The State shall recognize and promote the rights of ICCs/IPs within the framework of national unity and development. Section 2 (a) RA No. 8371.Customary laws and practices shall prevail upon mainstream mechanisms in the manner of selecting the mandatory representatives to the local legislative councils of the ICCs/ IPs. Moreover, customary laws and practices shall be used primarily to resolve disputes in the selection process.Section 4(a) NCIP Memorandum Circular No. 001 Series of 2009.
It is a clear fact that the NCIP is devoid of any authority to pass upon the validity and regularity of the surugiden/betiara sans any specific provision granting the same or to enjoin or otherwise interfere with this proceeding. This ancient practice was not even proscribed by any law rather it was encouraged to be exercised as a substantial right under the right of self-governance and empowerment (Section 4 Rule IV IRR RA 8371). Neither was there any existing conflict since the 18th Masikampu was duly authorized to solemnize marriages in accordance with the customary laws (Authority to solemnize 2008-2019 upon endorsement of NCIP) and further, considering that marriage is an inviolable social institution, it would be absurd to deny recognition of a removal of an IPMR candidate when based to that same customary practice. In comparison, unlike marriages, public office is neither a property nor contract, but a mere privilege (Nachura Political Law). Any candidate for IPMR may be removed by reason of his membership in the tribe when done thru a surugiden/betiara.
The surugiden/ betiara is a probe designed to eliminate any illegal appointment to the position of IPMR and to ensure the primacy of customary laws under RA No. 8371. The decision of the Bagerar as headed by the Masikampu concerns personal membership to the tribe, which, as a token for such affiliation, that he should abide with their customary laws (NCIP Memorandum No. 414). The public character of an IPMR depends on the will of the traditional leaders who may, at any justifiable cause, deny him of such right. Hence, an official may be removed in his public capacity as IPMR or in his private status as an individual member of his tribe. It can surely be observed that customary laws are more rigid than national election laws.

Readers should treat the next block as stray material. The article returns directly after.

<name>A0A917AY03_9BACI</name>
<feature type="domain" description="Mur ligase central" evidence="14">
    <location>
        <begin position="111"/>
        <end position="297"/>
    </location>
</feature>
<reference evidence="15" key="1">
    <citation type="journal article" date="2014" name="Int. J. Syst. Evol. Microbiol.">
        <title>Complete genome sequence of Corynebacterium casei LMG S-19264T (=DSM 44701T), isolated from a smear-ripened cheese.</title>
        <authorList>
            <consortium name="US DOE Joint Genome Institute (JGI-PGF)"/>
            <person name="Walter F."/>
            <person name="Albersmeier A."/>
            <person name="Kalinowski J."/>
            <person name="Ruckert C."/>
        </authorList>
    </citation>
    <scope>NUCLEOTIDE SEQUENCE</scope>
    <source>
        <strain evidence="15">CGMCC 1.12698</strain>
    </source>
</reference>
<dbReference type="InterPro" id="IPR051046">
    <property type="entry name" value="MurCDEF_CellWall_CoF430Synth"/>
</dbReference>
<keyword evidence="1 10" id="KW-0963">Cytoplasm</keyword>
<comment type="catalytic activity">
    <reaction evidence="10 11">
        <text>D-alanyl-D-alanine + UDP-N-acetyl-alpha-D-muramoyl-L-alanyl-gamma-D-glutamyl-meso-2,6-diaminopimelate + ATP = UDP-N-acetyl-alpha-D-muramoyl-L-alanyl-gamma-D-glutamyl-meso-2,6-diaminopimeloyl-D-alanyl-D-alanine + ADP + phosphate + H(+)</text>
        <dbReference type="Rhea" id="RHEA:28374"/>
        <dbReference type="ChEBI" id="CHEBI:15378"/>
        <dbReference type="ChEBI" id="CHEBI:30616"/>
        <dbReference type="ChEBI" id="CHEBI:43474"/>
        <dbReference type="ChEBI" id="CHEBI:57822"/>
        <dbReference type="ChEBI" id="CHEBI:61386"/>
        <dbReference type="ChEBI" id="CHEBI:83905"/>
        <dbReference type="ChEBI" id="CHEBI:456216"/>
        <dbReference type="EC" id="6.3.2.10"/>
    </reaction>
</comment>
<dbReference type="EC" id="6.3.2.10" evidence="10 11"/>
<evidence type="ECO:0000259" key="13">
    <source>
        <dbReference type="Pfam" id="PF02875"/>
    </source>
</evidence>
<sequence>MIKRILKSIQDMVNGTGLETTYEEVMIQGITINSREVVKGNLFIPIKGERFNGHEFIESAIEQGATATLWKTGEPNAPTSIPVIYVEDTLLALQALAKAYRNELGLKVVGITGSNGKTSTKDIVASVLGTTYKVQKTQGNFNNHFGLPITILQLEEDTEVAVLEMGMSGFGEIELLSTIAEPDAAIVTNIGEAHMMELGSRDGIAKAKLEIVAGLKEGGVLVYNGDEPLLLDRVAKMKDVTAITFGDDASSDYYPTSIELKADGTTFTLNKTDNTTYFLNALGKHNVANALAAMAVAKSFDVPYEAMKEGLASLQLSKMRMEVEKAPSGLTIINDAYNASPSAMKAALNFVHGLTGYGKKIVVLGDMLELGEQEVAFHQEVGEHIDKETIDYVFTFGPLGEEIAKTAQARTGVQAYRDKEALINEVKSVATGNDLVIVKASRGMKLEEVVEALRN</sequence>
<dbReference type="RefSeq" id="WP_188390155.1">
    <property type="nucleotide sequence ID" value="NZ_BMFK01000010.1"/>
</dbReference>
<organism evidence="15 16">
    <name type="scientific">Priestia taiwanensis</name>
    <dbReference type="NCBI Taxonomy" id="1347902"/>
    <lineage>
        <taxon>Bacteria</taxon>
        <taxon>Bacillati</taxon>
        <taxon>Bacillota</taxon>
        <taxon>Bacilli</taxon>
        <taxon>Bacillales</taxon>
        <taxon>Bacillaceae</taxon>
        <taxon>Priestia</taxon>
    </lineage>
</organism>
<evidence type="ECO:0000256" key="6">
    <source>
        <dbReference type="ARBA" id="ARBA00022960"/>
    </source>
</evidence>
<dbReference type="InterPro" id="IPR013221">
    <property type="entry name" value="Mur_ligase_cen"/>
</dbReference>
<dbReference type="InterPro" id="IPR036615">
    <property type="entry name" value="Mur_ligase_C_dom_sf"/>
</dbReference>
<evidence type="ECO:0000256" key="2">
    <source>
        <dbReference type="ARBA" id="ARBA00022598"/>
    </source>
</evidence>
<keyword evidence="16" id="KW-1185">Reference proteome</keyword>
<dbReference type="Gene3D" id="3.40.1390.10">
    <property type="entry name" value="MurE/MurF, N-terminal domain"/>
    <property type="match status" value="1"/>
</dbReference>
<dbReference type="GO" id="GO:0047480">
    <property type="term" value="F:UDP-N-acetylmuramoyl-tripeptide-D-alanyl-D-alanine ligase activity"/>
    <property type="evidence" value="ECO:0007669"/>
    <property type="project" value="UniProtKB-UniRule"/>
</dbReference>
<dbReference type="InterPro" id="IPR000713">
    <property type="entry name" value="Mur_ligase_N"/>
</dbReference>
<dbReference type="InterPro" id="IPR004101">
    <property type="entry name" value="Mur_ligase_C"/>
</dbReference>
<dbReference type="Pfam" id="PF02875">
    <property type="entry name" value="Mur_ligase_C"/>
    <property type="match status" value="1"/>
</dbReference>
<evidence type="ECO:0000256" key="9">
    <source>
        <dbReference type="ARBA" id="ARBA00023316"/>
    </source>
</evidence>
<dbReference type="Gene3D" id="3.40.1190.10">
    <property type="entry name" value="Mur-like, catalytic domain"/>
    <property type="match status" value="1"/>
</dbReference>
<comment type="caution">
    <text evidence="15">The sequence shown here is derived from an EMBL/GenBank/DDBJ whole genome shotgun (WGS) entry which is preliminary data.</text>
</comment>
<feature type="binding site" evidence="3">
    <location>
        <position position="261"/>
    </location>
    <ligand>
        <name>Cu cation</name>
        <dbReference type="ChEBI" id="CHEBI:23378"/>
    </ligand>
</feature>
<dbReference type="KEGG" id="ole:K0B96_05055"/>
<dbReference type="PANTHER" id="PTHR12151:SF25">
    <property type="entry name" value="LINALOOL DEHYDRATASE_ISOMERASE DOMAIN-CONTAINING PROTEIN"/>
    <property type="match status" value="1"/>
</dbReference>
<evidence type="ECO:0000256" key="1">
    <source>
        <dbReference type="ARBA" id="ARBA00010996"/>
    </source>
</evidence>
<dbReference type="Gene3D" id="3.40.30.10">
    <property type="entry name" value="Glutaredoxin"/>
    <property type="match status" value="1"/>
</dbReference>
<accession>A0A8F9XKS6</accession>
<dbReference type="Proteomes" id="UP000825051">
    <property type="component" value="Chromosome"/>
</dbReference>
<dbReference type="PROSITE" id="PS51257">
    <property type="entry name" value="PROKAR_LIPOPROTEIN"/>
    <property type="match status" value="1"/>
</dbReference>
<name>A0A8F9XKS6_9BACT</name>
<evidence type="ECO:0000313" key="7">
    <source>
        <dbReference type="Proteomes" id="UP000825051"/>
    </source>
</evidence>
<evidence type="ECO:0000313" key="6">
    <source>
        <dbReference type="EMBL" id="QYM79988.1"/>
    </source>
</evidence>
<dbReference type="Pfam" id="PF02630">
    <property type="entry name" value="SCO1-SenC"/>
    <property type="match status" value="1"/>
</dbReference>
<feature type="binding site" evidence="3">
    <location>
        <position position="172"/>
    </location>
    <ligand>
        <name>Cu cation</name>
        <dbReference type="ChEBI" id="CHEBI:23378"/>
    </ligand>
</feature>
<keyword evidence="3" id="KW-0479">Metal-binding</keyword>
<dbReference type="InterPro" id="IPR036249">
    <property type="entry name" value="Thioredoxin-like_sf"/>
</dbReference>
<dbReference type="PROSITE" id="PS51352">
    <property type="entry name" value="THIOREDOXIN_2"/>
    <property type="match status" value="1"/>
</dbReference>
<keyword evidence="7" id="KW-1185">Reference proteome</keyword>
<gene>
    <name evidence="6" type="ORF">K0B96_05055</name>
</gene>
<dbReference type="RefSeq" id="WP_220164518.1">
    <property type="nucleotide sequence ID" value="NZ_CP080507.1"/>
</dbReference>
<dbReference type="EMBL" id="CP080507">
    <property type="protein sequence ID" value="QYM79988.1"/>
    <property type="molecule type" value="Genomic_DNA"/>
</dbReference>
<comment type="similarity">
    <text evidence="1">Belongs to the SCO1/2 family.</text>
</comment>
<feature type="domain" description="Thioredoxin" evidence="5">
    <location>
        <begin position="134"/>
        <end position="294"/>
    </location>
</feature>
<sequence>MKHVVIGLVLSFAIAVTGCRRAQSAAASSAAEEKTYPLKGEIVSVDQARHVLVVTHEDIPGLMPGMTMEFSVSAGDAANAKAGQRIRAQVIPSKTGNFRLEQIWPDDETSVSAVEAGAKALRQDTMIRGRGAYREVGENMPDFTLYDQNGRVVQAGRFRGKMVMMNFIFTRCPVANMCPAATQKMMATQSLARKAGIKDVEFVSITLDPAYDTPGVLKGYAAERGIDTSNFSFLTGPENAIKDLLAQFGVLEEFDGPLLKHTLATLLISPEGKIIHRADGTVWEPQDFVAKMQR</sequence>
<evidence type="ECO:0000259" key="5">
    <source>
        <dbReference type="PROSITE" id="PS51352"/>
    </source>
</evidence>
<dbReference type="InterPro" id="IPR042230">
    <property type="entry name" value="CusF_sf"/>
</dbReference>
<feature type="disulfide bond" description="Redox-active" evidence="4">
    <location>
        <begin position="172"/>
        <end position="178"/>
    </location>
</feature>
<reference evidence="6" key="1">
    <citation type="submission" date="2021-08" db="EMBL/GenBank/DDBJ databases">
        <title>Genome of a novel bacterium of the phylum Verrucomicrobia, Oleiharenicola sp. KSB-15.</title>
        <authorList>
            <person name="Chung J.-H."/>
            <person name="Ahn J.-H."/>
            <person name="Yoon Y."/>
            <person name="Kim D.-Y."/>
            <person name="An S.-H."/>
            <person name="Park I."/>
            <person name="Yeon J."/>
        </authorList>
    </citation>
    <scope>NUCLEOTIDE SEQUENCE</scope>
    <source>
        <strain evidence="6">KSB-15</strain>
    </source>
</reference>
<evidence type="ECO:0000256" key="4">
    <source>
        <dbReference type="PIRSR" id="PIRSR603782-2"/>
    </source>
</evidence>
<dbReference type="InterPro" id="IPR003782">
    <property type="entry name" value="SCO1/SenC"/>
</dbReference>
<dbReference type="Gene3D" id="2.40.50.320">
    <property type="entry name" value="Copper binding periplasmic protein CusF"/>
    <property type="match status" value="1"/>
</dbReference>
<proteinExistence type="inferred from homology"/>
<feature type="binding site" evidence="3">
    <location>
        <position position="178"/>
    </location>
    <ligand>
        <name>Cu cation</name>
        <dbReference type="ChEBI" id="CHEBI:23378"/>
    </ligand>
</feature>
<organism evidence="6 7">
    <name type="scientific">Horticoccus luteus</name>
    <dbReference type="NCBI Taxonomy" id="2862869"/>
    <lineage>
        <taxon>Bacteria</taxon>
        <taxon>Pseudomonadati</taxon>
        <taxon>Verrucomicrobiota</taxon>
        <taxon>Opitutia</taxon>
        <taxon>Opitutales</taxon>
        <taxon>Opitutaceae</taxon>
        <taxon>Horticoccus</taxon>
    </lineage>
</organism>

The ICCs/IPs have the right to use their traditional justice systems, conflict resolution institutions or peace building processes which are oriented to settlements, reconciliation and healing, and as may be compatible with national laws and accepted human rights, in all conflict situations between and among IP individual s and between and among other ICCs/IP communities. (Section 4 Rule IV IRR RA No. 8371)
Finally, under the doctrine of independence, ICCs/IPs have the right to practice and revitalize their own cultural traditions and customs. (Section 32 of RA No. 8371). Hence, the removal of an IPMR candidate is merely ministerial upon issuance of a final judgment by the Masikampu. Our customary laws are surely not mere illusory legal ornamentations to be trifled with; RA No. 8371 has specifically adopted our justice system as a guarantee for the perpetuation of culture and preservation of our cultural heritage in our province (Primacy of customary laws). The burden of preserving the genuine culture of Palawan has not been the sole obligation of the Masikampu, the destiny of ICCs/IPs and their identity is always intertwined with inter-generational responsibility that each person should accord proper respect to our customary laws as our ancestor did during their time.

18th Masicampo of Palawan